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World Trade Week Chair's Message

2020 World Trade Week Chair

Cindy Allen

Vice President, Regulatory Affairs and Compliance

FedEx Logistics

Wherever trade goes, it creates wealth and prosperity — benefiting businesses, hospitals, schools, social services and every other facet of society. Therefore, to serve as chair of the 94th World Trade Week (WTW) Southern California is one of the greatest honors of my career. The unique and extensive role of the WTW and L.A. Area Chamber in promoting trade has, for more than 94 years, helped to drive its success.

One of my dear colleagues, Wayne Wagner, who had been involved with WTW for many years, was preparing to be chairman this year, a very proud moment for him and FedEx Logistics, which he was a part of for over 30 years. When Wayne unexpectedly passed away in July of 2019, we knew WTW was important enough to continue our support and to honor his contributions. While I will never be able to replace Wayne in this role, I will do my best to represent the enthusiasm and dedication he had for World Trade Week, and I do so in Wayne’s memory.

FedEx is a committed advocate for global trade, where we see its value every day. We believe that trade is the lifeblood of the global economy, and everyone benefits when it is easier to bring new products and ideas to the market. With more than 450,000 global team members moving 15 million shipments daily, it is no exaggeration to say that every FedEx job is a trade job.

By expanding potential markets, global trade encourages governments to legislate for more open economies with higher standards to compete globally. In doing so, it fuels innovation. A fitting example is e-commerce. Powered by the internet and logistics services, this growing industry is changing the way we purchase and shop. We want reasonably priced products delivered to our doors quickly at little or no added cost. Service providers are seeing new opportunities, too. Whether a traditional bank or a modern and dynamic content provider, businesses that succeed online can tap into vast new markets.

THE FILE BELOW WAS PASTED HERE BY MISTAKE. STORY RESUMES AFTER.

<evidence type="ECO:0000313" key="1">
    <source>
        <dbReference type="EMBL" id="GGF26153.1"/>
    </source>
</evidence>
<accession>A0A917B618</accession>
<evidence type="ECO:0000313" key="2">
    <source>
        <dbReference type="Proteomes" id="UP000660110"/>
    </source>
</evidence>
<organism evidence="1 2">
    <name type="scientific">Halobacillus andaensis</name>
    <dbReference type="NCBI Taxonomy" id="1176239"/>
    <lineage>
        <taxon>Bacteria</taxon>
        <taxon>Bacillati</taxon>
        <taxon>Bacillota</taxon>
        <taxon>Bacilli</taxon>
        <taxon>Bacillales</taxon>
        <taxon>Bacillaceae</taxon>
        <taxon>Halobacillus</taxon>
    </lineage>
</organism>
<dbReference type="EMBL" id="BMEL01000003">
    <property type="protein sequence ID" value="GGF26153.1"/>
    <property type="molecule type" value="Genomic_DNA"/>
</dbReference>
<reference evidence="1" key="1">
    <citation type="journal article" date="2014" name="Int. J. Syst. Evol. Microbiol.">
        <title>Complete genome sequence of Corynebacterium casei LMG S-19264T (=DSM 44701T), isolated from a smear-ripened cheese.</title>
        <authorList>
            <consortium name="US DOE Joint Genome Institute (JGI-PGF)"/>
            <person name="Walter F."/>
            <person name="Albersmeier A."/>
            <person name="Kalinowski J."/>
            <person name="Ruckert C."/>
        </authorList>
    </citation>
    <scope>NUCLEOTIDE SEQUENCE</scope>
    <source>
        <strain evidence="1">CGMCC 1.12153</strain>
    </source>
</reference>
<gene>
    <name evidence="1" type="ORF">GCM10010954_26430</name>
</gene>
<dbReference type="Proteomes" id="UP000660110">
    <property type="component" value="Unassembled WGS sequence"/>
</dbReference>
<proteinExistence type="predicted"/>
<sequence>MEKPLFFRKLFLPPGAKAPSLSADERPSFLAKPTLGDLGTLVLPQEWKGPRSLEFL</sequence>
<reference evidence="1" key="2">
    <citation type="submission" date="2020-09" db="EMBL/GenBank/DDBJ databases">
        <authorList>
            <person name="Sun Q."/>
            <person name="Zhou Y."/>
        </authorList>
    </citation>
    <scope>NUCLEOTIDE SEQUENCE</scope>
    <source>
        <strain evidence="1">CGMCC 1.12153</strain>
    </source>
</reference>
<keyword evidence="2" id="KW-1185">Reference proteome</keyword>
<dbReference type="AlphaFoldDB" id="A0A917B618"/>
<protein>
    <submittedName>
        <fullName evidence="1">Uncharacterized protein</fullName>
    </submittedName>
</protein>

It is important to recognize that expanding global trade does not mean hurting businesses at home. Everyone can win in commerce. An excellent example is the U.S. Open Skies policy, which — through bilateral agreements — gives aviation companies access to foreign countries and promotes fair competition. Policies like this have allowed FedEx to grow from humble beginnings in 1973 into an industry leader today. And we are not alone in that success story. There are many companies in the Los Angeles area that not only depend on trade to survive but are also thriving in today’s economy because of it.

As a gateway for trade and investment, there are few venues more fitting than the Los Angeles region to be home to the important work of WTW. When I worked for U.S. Customs and Border Protection, we would pilot projects in Los Angeles and Long Beach. We knew if we could successfully implement an initiative in such a busy center of commerce, we would be able to do it anywhere. The area has always supported and encouraged innovation. This year’s event will further cement Southern California’s position as a pioneer and world leader. I hope you all have successful and rewarding participation during this month of celebrating global trade.

 

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